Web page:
This weekend, high school students from across the nation received their admission decisions from Georgetown and similar top schools. Upcoming GAAP weekends will bring in even more admitted students than last weekend’s did, and our annual campaign to convince the admitted to enroll will begin.
So much of the admissions process has been about this campaign—more than ever, universities have struggled to fill their enrollment targets and establish the perfectly rounded class. As buzzwords like “diversity” and “pluralism” become increasingly prominent throughout the season, universities worry. What if all fifteen admitted bassoon players decide to attend another institution and our band is without the resources it needs? What if the incoming class is void of environmental activists?
That’s where the waitlists come in. Instead of ranking students based on preference, many universities have begun to adopt a new sort of waitlist that simply involves a pool of students they can pick and choose from at their pleasure. Perhaps Student A wouldn’t have been the first added to the incoming class if there was one more spot available at the school, but because these fifteen bassoon players declined the school’s offer, and she plays bassoon, she’s the one who is pulled up.
It’s a sort of purgatory for admissions decisions, and there’s nothing the students can do about it. Any opportunity that will be offered to them is based almost entirely on the actions of their peers.
The whole practice is rather one-sided. It is arguable that a waitlist exists entirely to benefit the university, and not at all to help the individual student. A waitlist offers the university financial security and stability at the expense of the student. An admitted student will often have to submit their enrollment deposit before waitlist decision are received, sometimes shorting them as much as $900 when it comes time to choose a school for good.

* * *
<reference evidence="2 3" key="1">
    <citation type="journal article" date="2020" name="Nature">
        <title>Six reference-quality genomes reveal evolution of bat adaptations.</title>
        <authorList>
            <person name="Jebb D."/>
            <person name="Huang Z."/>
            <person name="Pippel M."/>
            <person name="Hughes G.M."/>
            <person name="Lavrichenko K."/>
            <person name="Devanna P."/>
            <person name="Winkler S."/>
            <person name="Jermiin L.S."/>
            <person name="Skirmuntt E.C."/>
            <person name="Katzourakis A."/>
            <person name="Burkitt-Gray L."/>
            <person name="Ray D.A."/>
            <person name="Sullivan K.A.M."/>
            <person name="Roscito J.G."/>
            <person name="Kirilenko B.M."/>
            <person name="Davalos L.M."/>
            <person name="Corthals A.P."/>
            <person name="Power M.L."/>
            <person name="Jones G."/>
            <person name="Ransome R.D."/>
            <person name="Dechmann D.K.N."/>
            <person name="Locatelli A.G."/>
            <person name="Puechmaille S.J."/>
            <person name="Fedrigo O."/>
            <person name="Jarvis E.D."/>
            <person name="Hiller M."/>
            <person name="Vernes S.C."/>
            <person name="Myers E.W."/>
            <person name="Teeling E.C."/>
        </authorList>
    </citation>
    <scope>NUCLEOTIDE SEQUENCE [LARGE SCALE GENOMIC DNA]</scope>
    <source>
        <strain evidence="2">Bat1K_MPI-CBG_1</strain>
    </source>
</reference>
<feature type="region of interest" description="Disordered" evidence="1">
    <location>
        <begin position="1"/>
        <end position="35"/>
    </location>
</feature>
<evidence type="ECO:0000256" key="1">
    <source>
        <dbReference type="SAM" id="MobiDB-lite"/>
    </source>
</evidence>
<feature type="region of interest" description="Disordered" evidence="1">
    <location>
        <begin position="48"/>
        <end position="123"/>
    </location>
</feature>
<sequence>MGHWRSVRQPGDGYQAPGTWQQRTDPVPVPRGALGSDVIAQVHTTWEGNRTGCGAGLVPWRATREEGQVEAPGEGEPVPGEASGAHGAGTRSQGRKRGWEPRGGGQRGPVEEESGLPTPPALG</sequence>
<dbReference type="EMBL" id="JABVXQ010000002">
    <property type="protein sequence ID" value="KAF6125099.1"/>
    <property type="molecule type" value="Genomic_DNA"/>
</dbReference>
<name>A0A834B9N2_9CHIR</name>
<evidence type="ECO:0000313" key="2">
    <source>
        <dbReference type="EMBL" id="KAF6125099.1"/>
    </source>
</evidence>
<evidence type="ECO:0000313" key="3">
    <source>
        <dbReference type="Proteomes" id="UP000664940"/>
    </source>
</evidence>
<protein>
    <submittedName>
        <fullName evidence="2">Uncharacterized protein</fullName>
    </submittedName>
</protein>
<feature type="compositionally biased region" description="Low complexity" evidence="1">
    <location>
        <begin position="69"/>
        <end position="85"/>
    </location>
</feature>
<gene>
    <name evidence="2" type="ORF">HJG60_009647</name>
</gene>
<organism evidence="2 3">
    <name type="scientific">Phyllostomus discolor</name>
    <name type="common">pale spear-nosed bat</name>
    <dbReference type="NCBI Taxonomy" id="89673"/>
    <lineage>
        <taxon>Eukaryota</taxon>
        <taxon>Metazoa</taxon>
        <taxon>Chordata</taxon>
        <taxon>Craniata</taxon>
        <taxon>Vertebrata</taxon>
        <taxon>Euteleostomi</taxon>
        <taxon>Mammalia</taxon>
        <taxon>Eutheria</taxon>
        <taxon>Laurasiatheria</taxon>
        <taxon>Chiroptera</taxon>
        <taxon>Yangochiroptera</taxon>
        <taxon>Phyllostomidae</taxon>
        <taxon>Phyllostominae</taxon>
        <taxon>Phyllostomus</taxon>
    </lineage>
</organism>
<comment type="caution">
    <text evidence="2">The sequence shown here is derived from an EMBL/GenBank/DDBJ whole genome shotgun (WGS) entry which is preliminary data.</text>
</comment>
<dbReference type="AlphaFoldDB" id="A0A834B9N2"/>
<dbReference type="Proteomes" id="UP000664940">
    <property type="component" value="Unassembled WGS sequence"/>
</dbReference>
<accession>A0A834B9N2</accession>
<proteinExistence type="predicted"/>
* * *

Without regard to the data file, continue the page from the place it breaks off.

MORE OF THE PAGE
Similarly, the university is pulling students up to advance its standing as a utopian community of diverse interests and backgrounds. Are the students benefiting from this choice? Perhaps the students who have already decided to enroll are reaping the benefits of a more diverse population, but the students on the waitlist may be at a disadvantage.
It’s a scary and uncertain time for many high school seniors right now, but let’s not forget that it’s also a terribly exciting time. It’s a time of new beginnings and of exciting possibilities—but most of all, it’s a time of accomplishment. It’s so easy to forget about our successes and fortune as we advance into the university and become immersed in business and busy-ness and everything else that goes along with studying at such an amazing place. I invite you, whether or not you find yourself in a waitlist purgatory of uncertainty or one of security, to remind yourself of your own admissions time. We have had some success, and there is more to come.
Alexandria Plutnicki is a freshman in the McDonough School of Business. Sound-off is part of an ongoing series of responses to news on and off campus.